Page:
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Children's Book List for Parents
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Promoting Teen's Passion for Activities-Improving Brain Development
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Anyone can be a Biological Father, but it takes a real man to be a Daddy
PARENTAL RELATIONSHIPS                                                                                                                                        
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How does your relationship rate?
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Relationship Abuse & Children
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Signs of Relationship Abuse
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Stalking
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How relationship abuse affects children
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How relationship abuse affects child development
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Parent dysfunction & children feel
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How children learn relationship dysfunction is normal
CHILD ABUSE & NEGLECT                                                                                                                                            
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Emotional abuse is child abuse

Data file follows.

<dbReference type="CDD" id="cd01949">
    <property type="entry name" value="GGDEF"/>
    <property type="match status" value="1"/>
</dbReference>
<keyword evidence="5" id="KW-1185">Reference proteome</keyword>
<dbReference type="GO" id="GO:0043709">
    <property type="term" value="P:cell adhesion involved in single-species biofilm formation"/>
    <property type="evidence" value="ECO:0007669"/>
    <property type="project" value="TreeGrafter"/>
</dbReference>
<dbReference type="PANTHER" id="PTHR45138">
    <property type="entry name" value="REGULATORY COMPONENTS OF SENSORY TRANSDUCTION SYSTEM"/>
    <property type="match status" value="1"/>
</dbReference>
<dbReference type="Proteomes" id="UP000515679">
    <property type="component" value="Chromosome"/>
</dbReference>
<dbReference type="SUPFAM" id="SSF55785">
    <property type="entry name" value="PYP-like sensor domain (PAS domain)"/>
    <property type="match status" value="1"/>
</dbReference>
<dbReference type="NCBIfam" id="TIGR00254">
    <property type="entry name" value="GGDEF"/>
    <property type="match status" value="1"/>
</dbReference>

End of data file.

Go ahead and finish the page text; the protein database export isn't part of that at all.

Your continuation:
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Emotional abuse is child abuse
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Emotional abuse is child abuse
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Myths & facts of child abuse
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Yelling at a child is verbal abuse
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Don't blame the teens years, it's from abuse
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Guidelines for parents: developmental sexual behaviors in children

Questions or information on how you can learn more about how parents can decrease risky behaviors among their children during their adolescence years, please contact Dr. Safety at DrSafety@proconsumersafety.com
 


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    Author

    Dr. Safety
         As an injury and neuroepidmeiologist, Master Certified Health Education Specialist, Certified Child Passenger Safety Technician and a father, I have obtained a passion to help educate the public on how to prevent injuries and maintain healthy lifestyles for communities and future generations.  
         Throughout my years of graduate and professional education in public health, neuroscience, public policy and intergovernmental management, from the University of Oxford, England, George Washington University, Washington D.C., and the University of Southern California, I have applied a multidisciplinary approach to educate not only the public as a community benefit but also to develop sustainable public health injury prevention programs to state and local governments, schools, hospitals and organizations to help promote safety and healthy lifestyles.
      I also use a personal approach to educating parents and children by empowering them so they can make healthier and safer choices in life and have a happier life and improve communities.
        I appear as a guest on a regular basis with LaFern Cusack on the ESPN Experience (AM710) and Radio Disney Playground (AM1110).  
        Contact me to discuss any child safety question, speaking engagements, or to request a discuss of a specific injury topic at              drsafety@proconsumersafety.com